But, Moore notes, “no colleague ever gave countenance to her notion”.
Moore writes that Thatcher distrusted Charles Haughey but developed a fondness and respect for FitzGerald, despite finding his manner of speaking trying.
According to Lord Powell, the former Charles Powell, a Downing Street adviser to her, at one meeting with FitzGerald, she fell asleep.
“Just keep talking,” urged Powell, “I’ll write it all down.”
FitzGerald was “a man of many words”, according to Thatcher, “a significant proportion of which she could not hear because of his quiet voice and rapid flow”, writes Moore.
Queen Elizabeth, claims Moore, quoting what he describes as private sources, once said: “I’m glad that Mr FitzGerald isn’t one of my prime ministers. I can’t understand a word he says.”
The head of the Cabinet Office at the time of the negotiations, Sir Robert (now Lord) Armstrong told Moore that Thatcher liked FitzGerald and thought him an honest, decent man – “she felt motherly towards him: she wanted to stroke his curly hair”.
Moore, who is a unionist by conviction and was strongly critical of the negotiations and agreement during his tenure as editor of the Daily Telegraph newspaper, attributes Irish success in the talks to the pro-Dublin sympathies of Armstrong and Goodall, whom he suggests conspired, in effect, against their own prime minister.
“I was always thinking about Ireland,” Goodall told Moore in an interview, “so was Robert Armstrong.” Goodall, writes Moore, was “a cerebral and almost saintly Roman Catholic of partially Anglo-Irish Protestant descent”.
Goodall and Armstrong’s conversations during the negotiations were mainly about how to handle Thatcher, according to Moore. Powell told Moore that Thatcher didn’t trust Goodall. “David she always suspected because he was a Roman Catholic,” he said.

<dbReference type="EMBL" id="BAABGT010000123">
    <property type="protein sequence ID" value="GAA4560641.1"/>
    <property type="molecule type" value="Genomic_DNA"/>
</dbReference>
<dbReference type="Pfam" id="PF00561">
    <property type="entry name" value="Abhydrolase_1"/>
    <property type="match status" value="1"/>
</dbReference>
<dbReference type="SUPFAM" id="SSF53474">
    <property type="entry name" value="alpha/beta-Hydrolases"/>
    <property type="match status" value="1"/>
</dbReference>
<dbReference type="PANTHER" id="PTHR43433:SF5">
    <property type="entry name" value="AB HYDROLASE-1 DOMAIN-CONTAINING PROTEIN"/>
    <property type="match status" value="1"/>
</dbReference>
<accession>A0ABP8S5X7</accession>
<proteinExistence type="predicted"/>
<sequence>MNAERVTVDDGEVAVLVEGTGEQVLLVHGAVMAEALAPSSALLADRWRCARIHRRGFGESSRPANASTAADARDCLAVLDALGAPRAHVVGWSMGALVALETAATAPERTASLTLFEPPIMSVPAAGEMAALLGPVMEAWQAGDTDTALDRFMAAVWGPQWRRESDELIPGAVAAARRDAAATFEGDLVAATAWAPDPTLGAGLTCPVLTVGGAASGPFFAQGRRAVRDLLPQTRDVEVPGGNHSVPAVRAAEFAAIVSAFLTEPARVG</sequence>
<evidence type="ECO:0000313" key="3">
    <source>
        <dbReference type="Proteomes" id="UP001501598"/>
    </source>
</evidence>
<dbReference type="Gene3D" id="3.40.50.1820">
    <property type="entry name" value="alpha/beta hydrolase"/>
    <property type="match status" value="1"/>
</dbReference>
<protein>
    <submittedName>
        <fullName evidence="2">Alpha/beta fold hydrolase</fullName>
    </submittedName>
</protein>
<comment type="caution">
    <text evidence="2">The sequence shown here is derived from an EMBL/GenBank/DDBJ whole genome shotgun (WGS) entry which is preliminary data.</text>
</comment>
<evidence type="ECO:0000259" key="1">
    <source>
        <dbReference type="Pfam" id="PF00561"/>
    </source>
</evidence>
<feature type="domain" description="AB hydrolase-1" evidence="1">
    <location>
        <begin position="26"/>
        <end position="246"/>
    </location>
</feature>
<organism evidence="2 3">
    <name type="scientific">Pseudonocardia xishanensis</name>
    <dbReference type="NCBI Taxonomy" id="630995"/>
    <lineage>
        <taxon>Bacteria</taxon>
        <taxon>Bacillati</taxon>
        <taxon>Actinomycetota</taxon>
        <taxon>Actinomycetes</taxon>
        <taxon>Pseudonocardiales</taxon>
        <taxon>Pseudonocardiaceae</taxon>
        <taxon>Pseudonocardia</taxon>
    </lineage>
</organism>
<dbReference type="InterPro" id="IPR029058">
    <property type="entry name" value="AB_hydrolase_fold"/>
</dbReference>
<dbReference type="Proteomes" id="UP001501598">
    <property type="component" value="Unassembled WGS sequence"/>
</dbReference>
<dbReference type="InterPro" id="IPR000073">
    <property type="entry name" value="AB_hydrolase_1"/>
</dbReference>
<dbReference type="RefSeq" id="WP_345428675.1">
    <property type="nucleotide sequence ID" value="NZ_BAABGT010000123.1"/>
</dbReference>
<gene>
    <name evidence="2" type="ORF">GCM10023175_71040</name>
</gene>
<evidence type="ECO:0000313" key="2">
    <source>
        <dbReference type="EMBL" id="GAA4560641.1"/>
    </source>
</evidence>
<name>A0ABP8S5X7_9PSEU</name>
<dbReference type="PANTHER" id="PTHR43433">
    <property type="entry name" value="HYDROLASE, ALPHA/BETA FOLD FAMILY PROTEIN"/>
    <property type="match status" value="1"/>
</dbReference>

Moore writes that the Brighton bombing, in which the IRA murdered five people, all civilians, and wounded 31 others, had no substantive effect on the negotiations.
“There is no evidence that anyone suggested to Mrs Thatcher that she seize the moment to insist on stronger security measures. There was no campaign to use the bomb to show the world that the IRA was the common enemy. Instead, after the slightest of pauses, the machine of negotiation rolled on as before, almost as if nothing had happened,” writes Moore.
Moore suggests that it was the closeness of relations between Irish and British officials and the sympathies of Armstrong and Goodall that ultimately delivered the agreement, a precursor to all that became the Belfast Agreement of 1998.
That closeness is illustrated in what Moore writes happened immediately after the agreement was signed, but before the press conference, when Thatcher “was agitated and began scribbling on scraps of paper” in apparent preparation for media questions. She asked Dermot Nally, secretary to the Irish government, to tutor her, and Armstrong to do the same to FitzGerald.
Armstrong told Moore that Thatcher said: “Dermot, you ask me the questions I might have to face. Robert, you ask Garret.”
Goodall told Moore in an interview that he and others conspired to persuade her of the merits of the agreement and counter the “moments when she was being terribly difficult and unreasonable”.
“There is something tragic-comic,” writes Moore with an air of sadness, “about this image of the massed ranks of the British state behaving towards the prime minister almost as if she were a slightly mad, rich old lady who might cut them out of her will at any moment.” Margaret Thatcher The Authorised Biography Volume Two: Everything She Wants is published by Allen Lane, price £30 sterling